Is forearm rotation required?


Some background
I’ve played guitar for about 17 years, mixed genres. I rarely play anything faster than 16ths at ~130 BPM but I’m currently looking to improve my speed, spending a lot of time with the metronome.

I’ve started looking at my technique and have managed to transition my “default slant” from upward pickslanting to downward pickslanting which has helped me since some of the licks I’d like to play seem to contain a lot of USX.

My current picking technique has my thumb pad resting on the lower strings not being played, and I use primarily wrist motion. Forearm rotation feels weird not because of the motion but due to the change in hand placement on the bridge, something that would require me to relearn something that feels natural to me by now. Is there a case for sticking with my current technique or should I definitely practice getting the forearm rotation in there? Do you think there are obvious limitations in not involving the rotation?

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I just realized I do supinate my forearm and use rotation whenever I’m chugging away on rhythm sections, perhaps that’s a vote for actually trying to get comfortable with a more supinated right hand setup for leads as well, for consistency.

You’re in good company as I’ve been in the same boat. Forearm rotation isn’t required, but does indeed work really naturally with USX. If you’re more comfortable with wrist motion/deviation that can work too. I was digging through the forum to see what mechanic EJ uses, as I don’t recall it specified in the seminar. Looks like it’s a bit of a mystery, but this thread seems to indicate wrist deviation could be the source, though it’s blended: Eric Johnson - rotational picking?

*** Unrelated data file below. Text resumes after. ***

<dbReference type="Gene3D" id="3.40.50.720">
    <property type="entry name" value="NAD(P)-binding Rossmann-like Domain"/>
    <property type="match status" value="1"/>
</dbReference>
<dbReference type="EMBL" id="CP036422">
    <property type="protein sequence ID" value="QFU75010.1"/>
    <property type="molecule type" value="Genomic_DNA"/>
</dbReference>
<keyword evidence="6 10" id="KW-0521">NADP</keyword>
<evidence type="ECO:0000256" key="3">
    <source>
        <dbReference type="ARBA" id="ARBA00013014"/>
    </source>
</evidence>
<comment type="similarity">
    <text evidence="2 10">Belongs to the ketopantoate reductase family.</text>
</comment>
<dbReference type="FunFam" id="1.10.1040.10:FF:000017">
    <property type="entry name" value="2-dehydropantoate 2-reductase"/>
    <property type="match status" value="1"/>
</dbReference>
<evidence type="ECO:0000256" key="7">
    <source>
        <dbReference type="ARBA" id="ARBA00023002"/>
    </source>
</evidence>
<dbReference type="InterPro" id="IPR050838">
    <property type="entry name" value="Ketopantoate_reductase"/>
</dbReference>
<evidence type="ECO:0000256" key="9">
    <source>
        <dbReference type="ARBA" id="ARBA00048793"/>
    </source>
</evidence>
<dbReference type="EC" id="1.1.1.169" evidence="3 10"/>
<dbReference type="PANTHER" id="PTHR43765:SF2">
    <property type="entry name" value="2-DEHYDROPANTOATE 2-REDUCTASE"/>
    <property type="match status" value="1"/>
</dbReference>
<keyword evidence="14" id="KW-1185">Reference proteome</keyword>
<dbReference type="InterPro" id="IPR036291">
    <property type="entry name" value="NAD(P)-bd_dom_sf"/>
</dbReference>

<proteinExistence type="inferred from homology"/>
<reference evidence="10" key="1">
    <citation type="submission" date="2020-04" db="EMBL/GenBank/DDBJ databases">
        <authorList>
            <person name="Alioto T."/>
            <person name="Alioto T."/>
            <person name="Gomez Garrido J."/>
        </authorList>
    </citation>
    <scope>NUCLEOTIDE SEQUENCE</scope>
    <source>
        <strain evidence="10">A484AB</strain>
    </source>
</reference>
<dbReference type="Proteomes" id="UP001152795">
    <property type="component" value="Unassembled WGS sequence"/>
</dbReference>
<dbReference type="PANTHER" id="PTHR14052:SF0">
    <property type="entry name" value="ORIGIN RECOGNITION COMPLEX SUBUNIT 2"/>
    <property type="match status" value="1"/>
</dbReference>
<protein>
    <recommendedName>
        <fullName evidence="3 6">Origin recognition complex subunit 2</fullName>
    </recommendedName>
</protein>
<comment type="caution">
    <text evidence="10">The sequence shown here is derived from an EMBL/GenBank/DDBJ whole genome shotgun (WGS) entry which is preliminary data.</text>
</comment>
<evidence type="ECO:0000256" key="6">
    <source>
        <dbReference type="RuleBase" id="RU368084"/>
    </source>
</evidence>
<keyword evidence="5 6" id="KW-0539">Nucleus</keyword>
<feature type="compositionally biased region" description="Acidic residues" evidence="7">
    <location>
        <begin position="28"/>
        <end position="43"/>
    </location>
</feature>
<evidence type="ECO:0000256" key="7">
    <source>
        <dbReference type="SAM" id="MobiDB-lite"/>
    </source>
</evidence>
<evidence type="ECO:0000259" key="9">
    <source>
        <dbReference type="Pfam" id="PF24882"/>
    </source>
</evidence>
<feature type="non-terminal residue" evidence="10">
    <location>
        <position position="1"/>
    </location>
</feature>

So I’d say, based on feedback I’ve heard over and over again from the experts on here, what you need to do is find a movement that feels fast and smooth to you, and run with it.

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In theory there is a way to do a USX motion from a pronated arm position using a “dart thrower” type wrist motion but no player we have filmed appears to do this. All the players that I can think of who do Gypsy type lines do it with some kind of supinated arm position, even if it’s only minimallly so, like Eric Johnson for example.

That being said, I wouldn’t worry too much about “re-learning” or “unlearning” things. People say this all the time as though their brain is full and they can never learn a new thing. Eddie Van Halen has at least three picking tecniques he uses on a regular basis, so there’s really no reason you can’t easily add to the pile of awesome things you know.

USX in particular is like its own language. No matter which form or joint motion you use for it, when you click into it, you will mainly play lines from that vocabulary and not from others. So for example no more three note per string scales with alternate picking. If you want to learn that language, awesome. Think of it as a fun new thing you can do. But it’s not mandatory by any means, nor is it really a “re-learning” in the sense of replacing your current techniques, since you can still keep whatever techniques you already know.


Thanks a lot Troy! I like that perspective, it’s not relearning, it’s just another tool in the toolbox. I’ll have it as part of my practice routine.

And thanks to you too Joe, much appreciated!

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I just wanted to post a little update here.

I’ve managed to get forearm rotation into my picking technique now and I really like what it gives me. It’s a great utility for string switching and I feel it’s also quite useful for accents.